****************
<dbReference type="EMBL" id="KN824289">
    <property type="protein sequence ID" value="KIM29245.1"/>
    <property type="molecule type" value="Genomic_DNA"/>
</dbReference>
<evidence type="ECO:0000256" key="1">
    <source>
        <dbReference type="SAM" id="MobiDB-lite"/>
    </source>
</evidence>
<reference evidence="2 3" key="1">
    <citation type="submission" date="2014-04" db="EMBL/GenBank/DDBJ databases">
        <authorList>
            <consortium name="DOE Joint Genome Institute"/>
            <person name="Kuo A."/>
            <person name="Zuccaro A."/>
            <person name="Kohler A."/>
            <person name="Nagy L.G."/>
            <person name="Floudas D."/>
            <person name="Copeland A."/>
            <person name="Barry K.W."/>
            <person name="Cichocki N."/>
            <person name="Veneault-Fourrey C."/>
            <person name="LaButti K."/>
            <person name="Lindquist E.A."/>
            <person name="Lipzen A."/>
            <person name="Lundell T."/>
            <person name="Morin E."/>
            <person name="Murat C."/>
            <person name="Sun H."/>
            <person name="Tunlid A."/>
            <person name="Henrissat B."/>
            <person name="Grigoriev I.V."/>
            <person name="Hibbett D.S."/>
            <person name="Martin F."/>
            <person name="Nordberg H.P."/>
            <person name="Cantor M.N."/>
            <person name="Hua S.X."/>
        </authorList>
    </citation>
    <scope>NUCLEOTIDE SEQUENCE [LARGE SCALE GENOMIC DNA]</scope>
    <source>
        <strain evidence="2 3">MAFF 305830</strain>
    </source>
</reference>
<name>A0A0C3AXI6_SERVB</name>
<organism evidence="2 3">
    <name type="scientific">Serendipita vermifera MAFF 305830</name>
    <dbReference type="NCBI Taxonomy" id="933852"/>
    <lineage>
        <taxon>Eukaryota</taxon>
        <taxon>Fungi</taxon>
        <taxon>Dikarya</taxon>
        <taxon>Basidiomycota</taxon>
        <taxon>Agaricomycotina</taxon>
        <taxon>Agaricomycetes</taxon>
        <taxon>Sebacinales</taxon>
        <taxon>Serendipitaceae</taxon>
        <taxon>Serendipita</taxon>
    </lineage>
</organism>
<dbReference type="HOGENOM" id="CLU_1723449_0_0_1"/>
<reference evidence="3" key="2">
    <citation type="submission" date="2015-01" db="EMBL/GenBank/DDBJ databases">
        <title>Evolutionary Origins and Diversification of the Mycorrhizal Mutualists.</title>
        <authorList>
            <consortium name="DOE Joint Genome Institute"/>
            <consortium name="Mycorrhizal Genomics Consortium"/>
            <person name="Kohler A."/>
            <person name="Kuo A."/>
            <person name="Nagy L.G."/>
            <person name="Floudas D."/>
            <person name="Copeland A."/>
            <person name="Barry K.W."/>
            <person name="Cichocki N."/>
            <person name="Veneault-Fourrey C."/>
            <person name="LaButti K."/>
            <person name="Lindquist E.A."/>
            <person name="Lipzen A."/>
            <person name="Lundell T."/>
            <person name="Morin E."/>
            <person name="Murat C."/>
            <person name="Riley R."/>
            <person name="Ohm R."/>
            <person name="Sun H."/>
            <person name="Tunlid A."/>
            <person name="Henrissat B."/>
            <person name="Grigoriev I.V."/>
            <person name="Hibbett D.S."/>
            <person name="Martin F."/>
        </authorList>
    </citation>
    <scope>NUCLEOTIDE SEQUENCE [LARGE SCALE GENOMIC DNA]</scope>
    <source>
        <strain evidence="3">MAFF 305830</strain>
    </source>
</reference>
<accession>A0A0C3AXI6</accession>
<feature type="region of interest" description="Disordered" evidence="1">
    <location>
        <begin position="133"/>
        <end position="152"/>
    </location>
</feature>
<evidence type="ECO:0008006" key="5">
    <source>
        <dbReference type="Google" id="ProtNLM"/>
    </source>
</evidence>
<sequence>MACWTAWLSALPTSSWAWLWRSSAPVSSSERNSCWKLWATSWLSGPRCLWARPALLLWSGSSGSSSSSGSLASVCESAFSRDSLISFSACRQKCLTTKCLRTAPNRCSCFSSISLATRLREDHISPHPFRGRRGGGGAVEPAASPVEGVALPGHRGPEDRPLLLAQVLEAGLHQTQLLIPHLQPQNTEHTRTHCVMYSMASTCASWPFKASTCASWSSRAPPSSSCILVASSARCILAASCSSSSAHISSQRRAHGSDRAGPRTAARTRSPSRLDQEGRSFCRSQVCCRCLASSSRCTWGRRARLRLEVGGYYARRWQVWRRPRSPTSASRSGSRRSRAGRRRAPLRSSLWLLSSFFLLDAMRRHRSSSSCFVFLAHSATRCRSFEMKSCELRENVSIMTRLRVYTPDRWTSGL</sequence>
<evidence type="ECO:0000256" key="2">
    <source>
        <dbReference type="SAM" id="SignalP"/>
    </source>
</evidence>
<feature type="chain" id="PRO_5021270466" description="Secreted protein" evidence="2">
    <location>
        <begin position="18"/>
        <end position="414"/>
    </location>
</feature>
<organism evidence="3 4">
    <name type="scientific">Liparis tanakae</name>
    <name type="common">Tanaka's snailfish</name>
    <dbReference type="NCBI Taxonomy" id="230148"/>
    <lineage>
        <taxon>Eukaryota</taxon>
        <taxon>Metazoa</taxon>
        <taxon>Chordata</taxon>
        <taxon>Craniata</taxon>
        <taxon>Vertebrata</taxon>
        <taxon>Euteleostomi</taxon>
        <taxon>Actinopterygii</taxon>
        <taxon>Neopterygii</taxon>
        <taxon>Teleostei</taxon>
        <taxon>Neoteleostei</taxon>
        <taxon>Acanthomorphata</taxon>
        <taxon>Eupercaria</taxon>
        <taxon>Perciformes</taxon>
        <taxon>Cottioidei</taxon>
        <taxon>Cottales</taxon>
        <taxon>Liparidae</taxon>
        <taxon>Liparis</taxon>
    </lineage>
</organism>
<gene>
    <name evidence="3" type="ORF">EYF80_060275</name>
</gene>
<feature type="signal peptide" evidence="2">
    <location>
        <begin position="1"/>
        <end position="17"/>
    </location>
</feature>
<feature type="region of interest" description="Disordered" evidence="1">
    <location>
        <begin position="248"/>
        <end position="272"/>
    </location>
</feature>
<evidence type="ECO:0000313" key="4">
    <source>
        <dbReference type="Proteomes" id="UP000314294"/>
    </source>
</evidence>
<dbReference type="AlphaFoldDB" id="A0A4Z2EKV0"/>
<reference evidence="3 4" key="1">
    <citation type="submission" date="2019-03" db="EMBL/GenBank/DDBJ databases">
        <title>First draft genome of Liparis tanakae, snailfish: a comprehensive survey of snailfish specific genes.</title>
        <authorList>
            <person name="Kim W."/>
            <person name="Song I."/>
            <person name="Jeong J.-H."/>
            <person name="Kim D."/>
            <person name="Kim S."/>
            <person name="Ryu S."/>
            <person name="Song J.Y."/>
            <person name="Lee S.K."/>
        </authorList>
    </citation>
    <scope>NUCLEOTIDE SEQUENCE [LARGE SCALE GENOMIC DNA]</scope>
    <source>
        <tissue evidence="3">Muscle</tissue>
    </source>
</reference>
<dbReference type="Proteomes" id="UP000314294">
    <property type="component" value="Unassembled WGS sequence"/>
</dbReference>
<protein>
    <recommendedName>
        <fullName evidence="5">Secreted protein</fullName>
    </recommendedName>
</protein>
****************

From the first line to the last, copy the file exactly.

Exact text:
<dbReference type="EMBL" id="KN824289">
    <property type="protein sequence ID" value="KIM29245.1"/>
    <property type="molecule type" value="Genomic_DNA"/>
</dbReference>
<evidence type="ECO:0000256" key="1">
    <source>
        <dbReference type="SAM" id="MobiDB-lite"/>
    </source>
</evidence>
<reference evidence="2 3" key="1">
    <citation type="submission" date="2014-04" db="EMBL/GenBank/DDBJ databases">
        <authorList>
            <consortium name="DOE Joint Genome Institute"/>
            <person name="Kuo A."/>
            <person name="Zuccaro A."/>
            <person name="Kohler A."/>
            <person name="Nagy L.G."/>
            <person name="Floudas D."/>
            <person name="Copeland A."/>
            <person name="Barry K.W."/>
            <person name="Cichocki N."/>
            <person name="Veneault-Fourrey C."/>
            <person name="LaButti K."/>
            <person name="Lindquist E.A."/>
            <person name="Lipzen A."/>
            <person name="Lundell T."/>
            <person name="Morin E."/>
            <person name="Murat C."/>
            <person name="Sun H."/>
            <person name="Tunlid A."/>
            <person name="Henrissat B."/>
            <person name="Grigoriev I.V."/>
            <person name="Hibbett D.S."/>
            <person name="Martin F."/>
            <person name="Nordberg H.P."/>
            <person name="Cantor M.N."/>
            <person name="Hua S.X."/>
        </authorList>
    </citation>
    <scope>NUCLEOTIDE SEQUENCE [LARGE SCALE GENOMIC DNA]</scope>
    <source>
        <strain evidence="2 3">MAFF 305830</strain>
    </source>
</reference>
<name>A0A0C3AXI6_SERVB</name>
<organism evidence="2 3">
    <name type="scientific">Serendipita vermifera MAFF 305830</name>
    <dbReference type="NCBI Taxonomy" id="933852"/>
    <lineage>
        <taxon>Eukaryota</taxon>
        <taxon>Fungi</taxon>
        <taxon>Dikarya</taxon>
        <taxon>Basidiomycota</taxon>
        <taxon>Agaricomycotina</taxon>
        <taxon>Agaricomycetes</taxon>
        <taxon>Sebacinales</taxon>
        <taxon>Serendipitaceae</taxon>
        <taxon>Serendipita</taxon>
    </lineage>
</organism>
<dbReference type="HOGENOM" id="CLU_1723449_0_0_1"/>
<reference evidence="3" key="2">
    <citation type="submission" date="2015-01" db="EMBL/GenBank/DDBJ databases">
        <title>Evolutionary Origins and Diversification of the Mycorrhizal Mutualists.</title>
        <authorList>
            <consortium name="DOE Joint Genome Institute"/>
            <consortium name="Mycorrhizal Genomics Consortium"/>
            <person name="Kohler A."/>
            <person name="Kuo A."/>
            <person name="Nagy L.G."/>
            <person name="Floudas D."/>
            <person name="Copeland A."/>
            <person name="Barry K.W."/>
            <person name="Cichocki N."/>
            <person name="Veneault-Fourrey C."/>
            <person name="LaButti K."/>
            <person name="Lindquist E.A."/>
            <person name="Lipzen A."/>
            <person name="Lundell T."/>
            <person name="Morin E."/>
            <person name="Murat C."/>
            <person name="Riley R."/>
            <person name="Ohm R."/>
            <person name="Sun H."/>
            <person name="Tunlid A."/>
            <person name="Henrissat B."/>
            <person name="Grigoriev I.V."/>
            <person name="Hibbett D.S."/>
            <person name="Martin F."/>
        </authorList>
    </citation>
    <scope>NUCLEOTIDE SEQUENCE [LARGE SCALE GENOMIC DNA]</scope>
    <source>
        <strain evidence="3">MAFF 305830</strain>
    </source>
</reference>
<accession>A0A0C3AXI6</accession>
<feature type="region of interest" description="Disordered" evidence="1">
    <location>
        <begin position="133"/>
        <end position="152"/>
    </location>
</feature>
<evidence type="ECO:0008006" key="5">
    <source>
        <dbReference type="Google" id="ProtNLM"/>
    </source>
</evidence>
<sequence>MACWTAWLSALPTSSWAWLWRSSAPVSSSERNSCWKLWATSWLSGPRCLWARPALLLWSGSSGSSSSSGSLASVCESAFSRDSLISFSACRQKCLTTKCLRTAPNRCSCFSSISLATRLREDHISPHPFRGRRGGGGAVEPAASPVEGVALPGHRGPEDRPLLLAQVLEAGLHQTQLLIPHLQPQNTEHTRTHCVMYSMASTCASWPFKASTCASWSSRAPPSSSCILVASSARCILAASCSSSSAHISSQRRAHGSDRAGPRTAARTRSPSRLDQEGRSFCRSQVCCRCLASSSRCTWGRRARLRLEVGGYYARRWQVWRRPRSPTSASRSGSRRSRAGRRRAPLRSSLWLLSSFFLLDAMRRHRSSSSCFVFLAHSATRCRSFEMKSCELRENVSIMTRLRVYTPDRWTSGL</sequence>
<evidence type="ECO:0000256" key="2">
    <source>
        <dbReference type="SAM" id="SignalP"/>
    </source>
</evidence>
<feature type="chain" id="PRO_5021270466" description="Secreted protein" evidence="2">
    <location>
        <begin position="18"/>
        <end position="414"/>
    </location>
</feature>
<organism evidence="3 4">
    <name type="scientific">Liparis tanakae</name>
    <name type="common">Tanaka's snailfish</name>
    <dbReference type="NCBI Taxonomy" id="230148"/>
    <lineage>
        <taxon>Eukaryota</taxon>
        <taxon>Metazoa</taxon>
        <taxon>Chordata</taxon>
        <taxon>Craniata</taxon>
        <taxon>Vertebrata</taxon>
        <taxon>Euteleostomi</taxon>
        <taxon>Actinopterygii</taxon>
        <taxon>Neopterygii</taxon>
        <taxon>Teleostei</taxon>
        <taxon>Neoteleostei</taxon>
        <taxon>Acanthomorphata</taxon>
        <taxon>Eupercaria</taxon>
        <taxon>Perciformes</taxon>
        <taxon>Cottioidei</taxon>
        <taxon>Cottales</taxon>
        <taxon>Liparidae</taxon>
        <taxon>Liparis</taxon>
    </lineage>
</organism>
<gene>
    <name evidence="3" type="ORF">EYF80_060275</name>
</gene>
<feature type="signal peptide" evidence="2">
    <location>
        <begin position="1"/>
        <end position="17"/>
    </location>
</feature>
<feature type="region of interest" description="Disordered" evidence="1">
    <location>
        <begin position="248"/>
        <end position="272"/>
    </location>
</feature>
<evidence type="ECO:0000313" key="4">
    <source>
        <dbReference type="Proteomes" id="UP000314294"/>
    </source>
</evidence>
<dbReference type="AlphaFoldDB" id="A0A4Z2EKV0"/>
<reference evidence="3 4" key="1">
    <citation type="submission" date="2019-03" db="EMBL/GenBank/DDBJ databases">
        <title>First draft genome of Liparis tanakae, snailfish: a comprehensive survey of snailfish specific genes.</title>
        <authorList>
            <person name="Kim W."/>
            <person name="Song I."/>
            <person name="Jeong J.-H."/>
            <person name="Kim D."/>
            <person name="Kim S."/>
            <person name="Ryu S."/>
            <person name="Song J.Y."/>
            <person name="Lee S.K."/>
        </authorList>
    </citation>
    <scope>NUCLEOTIDE SEQUENCE [LARGE SCALE GENOMIC DNA]</scope>
    <source>
        <tissue evidence="3">Muscle</tissue>
    </source>
</reference>
<dbReference type="Proteomes" id="UP000314294">
    <property type="component" value="Unassembled WGS sequence"/>
</dbReference>
<protein>
    <recommendedName>
        <fullName evidence="5">Secreted protein</fullName>
    </recommendedName>
</protein>